At Ranikhet – DAY 6

About Insha Faridoon

Insha Faridoon is a teen ager from Mumbai, studying in tenth grade. Her hobbies include reading, writing, singing, listening to music and photography. She loves to travel and often writes her experiences so that memories are documented somewhere lest they fade with time.

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I woke up quite late, around the time when breakfast was about to be served. I washed my face on the roof where a tap was fixed on the wall. It was a very pleasant feeling, washing my face with the cool tap water in the soft morning sunlight. I went down and found my great aunt preparing sweet parathas. When breakfast was served, everyone loved the parathas. They were hot favourite delicacies turning the morning much better than greeting with a mundane “good morning”!

After breakfast was over, my great uncle went to feed the fishes in the Naini Lake, taking us along with him. Grand aunt tossed the old roti’s and pieces of bread into a plastic bag, and grand uncle took it along with him for his morning walk. We arrived at a place on the bank of the lake where the fish resided in large schools. Grand uncle told us that this species of fish was called carp. We fed them pieces of dried bread and biscuits. It was much fun to watch all the fish fighting over each little piece of dried bread. The most interesting part was that the fish did not care about the size of the food items given to them. Somehow they could gobble up full pieces of dried bread in just one go. My mother noticed that these fish were very fat. They looked as if they might burst any moment. We were informed that fishing was not allowed in the lake but regardless of this fact, people illegally smuggle the fish and sell them.

Finally we had to leave, as we didn’t have any more bread left to feed the fish. On the way back my mother saw a flower that intrigued her. She recognized it as a magnolia flower and remembered how she wanted to have one of those ever since her English teacher in school had described them. We thought we would not be able to put our hands on it as the tree was quite tall. We were about to leave when Sadaf Aapi by a sheer stroke of genius, took off her shawl and threw it over the branch where the flower was growing. She pulled it down so that we could get hold of the flower. Mother was obviously very happy. She gushed over a poem which describes the beauty and fragrance of the Magnolia flower.

We planned to go to Naukuchia Tal in the afternoon. So, the morning was quite free for us. We were in the mood to laze around.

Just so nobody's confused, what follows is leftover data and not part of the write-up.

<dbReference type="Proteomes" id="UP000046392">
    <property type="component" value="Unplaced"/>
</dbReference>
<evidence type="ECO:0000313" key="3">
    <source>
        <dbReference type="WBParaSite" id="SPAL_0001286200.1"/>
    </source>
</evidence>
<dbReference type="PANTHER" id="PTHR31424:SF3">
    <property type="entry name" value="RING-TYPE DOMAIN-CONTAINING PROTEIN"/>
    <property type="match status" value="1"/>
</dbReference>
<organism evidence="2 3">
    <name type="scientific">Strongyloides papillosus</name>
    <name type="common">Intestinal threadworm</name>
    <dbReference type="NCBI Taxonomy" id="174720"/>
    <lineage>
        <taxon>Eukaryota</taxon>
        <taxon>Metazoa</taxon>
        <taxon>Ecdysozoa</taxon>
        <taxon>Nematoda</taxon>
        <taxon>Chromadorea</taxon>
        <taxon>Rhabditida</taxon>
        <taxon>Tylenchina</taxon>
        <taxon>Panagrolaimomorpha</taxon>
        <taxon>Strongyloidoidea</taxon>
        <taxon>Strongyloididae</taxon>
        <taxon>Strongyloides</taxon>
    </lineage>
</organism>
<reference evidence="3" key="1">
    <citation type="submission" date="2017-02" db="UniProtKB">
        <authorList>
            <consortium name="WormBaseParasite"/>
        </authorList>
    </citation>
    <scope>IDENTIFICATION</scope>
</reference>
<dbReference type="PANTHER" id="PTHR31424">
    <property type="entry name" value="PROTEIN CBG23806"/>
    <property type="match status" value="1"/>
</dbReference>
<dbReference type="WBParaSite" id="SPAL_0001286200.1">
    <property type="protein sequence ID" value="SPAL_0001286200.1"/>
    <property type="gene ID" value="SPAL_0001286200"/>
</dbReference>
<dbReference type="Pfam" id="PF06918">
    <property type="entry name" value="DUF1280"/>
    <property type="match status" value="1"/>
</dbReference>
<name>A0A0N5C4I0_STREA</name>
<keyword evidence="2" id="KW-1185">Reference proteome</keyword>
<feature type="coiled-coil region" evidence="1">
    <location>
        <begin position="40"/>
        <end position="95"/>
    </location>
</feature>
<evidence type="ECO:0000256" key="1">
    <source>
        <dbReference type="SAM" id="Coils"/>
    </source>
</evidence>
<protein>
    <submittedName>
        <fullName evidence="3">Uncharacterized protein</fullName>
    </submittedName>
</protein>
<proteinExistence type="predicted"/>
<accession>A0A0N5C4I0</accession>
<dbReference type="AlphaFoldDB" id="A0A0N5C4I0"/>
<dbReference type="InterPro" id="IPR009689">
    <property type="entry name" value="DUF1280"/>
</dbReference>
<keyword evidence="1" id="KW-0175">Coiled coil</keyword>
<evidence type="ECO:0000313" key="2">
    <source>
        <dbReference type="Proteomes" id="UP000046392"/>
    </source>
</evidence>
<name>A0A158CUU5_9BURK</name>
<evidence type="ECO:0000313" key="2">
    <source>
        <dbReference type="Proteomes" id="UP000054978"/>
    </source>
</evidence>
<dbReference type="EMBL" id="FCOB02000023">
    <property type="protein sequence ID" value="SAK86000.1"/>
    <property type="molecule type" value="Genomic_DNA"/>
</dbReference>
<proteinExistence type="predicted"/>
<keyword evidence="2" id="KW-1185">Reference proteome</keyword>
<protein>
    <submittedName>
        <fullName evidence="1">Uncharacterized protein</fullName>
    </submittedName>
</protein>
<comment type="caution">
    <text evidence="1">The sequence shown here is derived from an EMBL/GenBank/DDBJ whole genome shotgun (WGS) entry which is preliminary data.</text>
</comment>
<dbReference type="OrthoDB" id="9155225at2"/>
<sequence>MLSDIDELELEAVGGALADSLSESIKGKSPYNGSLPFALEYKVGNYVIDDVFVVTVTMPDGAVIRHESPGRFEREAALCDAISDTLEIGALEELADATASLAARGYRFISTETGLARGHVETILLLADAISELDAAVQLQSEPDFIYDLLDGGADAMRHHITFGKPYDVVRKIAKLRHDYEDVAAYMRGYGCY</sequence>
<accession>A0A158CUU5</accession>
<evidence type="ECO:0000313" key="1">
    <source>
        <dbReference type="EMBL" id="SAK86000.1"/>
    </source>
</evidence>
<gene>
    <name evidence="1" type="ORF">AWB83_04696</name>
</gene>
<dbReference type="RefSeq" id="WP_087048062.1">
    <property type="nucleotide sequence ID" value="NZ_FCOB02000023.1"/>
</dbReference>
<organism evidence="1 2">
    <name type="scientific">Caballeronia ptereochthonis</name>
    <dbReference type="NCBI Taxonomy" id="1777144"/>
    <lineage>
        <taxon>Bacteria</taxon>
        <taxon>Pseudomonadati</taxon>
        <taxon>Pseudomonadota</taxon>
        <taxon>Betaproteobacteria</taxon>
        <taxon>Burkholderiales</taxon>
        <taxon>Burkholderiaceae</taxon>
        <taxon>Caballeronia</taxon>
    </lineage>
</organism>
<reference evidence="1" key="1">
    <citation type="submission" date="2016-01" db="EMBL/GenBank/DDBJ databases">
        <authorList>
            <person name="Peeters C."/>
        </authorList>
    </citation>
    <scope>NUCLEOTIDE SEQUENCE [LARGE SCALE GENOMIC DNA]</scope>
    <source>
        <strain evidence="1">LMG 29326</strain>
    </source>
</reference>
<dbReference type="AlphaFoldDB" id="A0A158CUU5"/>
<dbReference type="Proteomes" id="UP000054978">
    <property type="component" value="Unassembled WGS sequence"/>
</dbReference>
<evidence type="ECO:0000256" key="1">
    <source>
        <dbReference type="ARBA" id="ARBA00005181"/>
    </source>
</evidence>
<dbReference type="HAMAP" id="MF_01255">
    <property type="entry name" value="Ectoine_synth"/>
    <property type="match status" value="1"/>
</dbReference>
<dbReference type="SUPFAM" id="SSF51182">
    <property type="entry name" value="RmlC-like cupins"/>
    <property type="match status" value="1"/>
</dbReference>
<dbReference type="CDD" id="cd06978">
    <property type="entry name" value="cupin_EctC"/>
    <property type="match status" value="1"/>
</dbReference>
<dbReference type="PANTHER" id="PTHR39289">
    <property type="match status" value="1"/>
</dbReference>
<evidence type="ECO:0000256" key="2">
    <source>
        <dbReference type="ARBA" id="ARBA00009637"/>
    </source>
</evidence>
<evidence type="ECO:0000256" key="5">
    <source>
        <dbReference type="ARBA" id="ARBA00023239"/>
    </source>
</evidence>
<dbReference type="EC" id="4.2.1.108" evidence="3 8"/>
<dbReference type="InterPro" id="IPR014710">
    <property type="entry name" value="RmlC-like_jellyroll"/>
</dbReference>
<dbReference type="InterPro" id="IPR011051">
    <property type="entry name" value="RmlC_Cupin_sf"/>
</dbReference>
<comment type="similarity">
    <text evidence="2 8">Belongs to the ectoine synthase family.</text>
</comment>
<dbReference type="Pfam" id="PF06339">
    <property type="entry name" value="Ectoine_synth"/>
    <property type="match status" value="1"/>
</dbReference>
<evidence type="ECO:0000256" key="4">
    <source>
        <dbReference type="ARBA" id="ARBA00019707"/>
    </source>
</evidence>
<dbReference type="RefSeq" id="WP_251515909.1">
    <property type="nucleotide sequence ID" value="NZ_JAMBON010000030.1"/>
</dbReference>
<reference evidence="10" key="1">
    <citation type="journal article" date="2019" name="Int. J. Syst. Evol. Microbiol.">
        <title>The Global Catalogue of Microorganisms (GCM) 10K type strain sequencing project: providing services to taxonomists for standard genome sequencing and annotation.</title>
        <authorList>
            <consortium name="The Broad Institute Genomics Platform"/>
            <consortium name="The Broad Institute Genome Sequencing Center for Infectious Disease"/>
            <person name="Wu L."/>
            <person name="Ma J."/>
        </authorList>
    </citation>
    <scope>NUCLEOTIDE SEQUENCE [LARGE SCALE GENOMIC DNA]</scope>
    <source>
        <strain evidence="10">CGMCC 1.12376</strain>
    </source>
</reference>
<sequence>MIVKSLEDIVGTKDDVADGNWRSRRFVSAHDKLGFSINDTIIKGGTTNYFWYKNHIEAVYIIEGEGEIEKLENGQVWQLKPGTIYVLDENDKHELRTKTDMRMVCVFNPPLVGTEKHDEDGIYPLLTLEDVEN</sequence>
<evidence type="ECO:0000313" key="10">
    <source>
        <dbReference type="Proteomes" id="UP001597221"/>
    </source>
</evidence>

Suddenly I felt a gush of cold wind blowing through the window. I went forward to close the window and felt droplets of water on my face. That’s when I realized that it was raining. It was not just raining, but it was raining quite hard. Who would think of closing the window at such a moment? I wrapped the woolens closer to my skin and stood there watching. It was so pleasant to have water spraying on my face every now and then. I heard my mother exclaim that it was a hailstorm. True that. Little pellets of hail banged against the roof, making such a din that we could hardly hear ourselves speak. The roads were covered with water; the hailstones melted and mixed with the water. A faint rainbow appeared in the sky. Even the water on the ground glistened with colours of the rainbow. The rains made the weather colder than it had been before.

In the afternoon after the hailstorm was over, we went to Naukuchia Tal. It was quite close to Nainital. We reached there in almost no time. The place was situated in the middle of nowhere. There were many trees surrounding the water; their lovely juniper green colour reflected on the lake. We jumped into a narrow boat which closely resembled a kayak. The water was cool and clear. The feeling of just sitting there in the boat and running your hands through the cool water, while a soft breeze blows on your face as you take in the scenic beauty surrounding you, is something ethereal.

In the evening we went to Bhutia market. Many Tibetans were selling things from their native place. The products sold in the market were not exactly what one might call traditional Tibetan products. The clothes sold there could be bought in any city-mall. They were very fashionable though. I wanted to take as many as I could fit in my hands, but sadly one can’t always have what they want. I bought a stick of chewing-gum. When I bit into it, it felt as if I was biting a stick of rubber. The cold weather had made even the chewing-gum hard and thick.

The market-place was very crowded, making it difficult to move around. This was one of the many things that I noticed about Nainital. It was much more populated than Ranikhet. At Ranikhet you would never see a soul after seven in the evening. At Nainital, the whole market-place was filled with people till late at night. Even though Ranikhet was a beautiful experience, it was too quiet for a city girl like me. We shopped for a few things and went to the Mall Road where we feasted over some ‘aaloo chat’. They were delicious.

Photo Credit : Insha Faridoon


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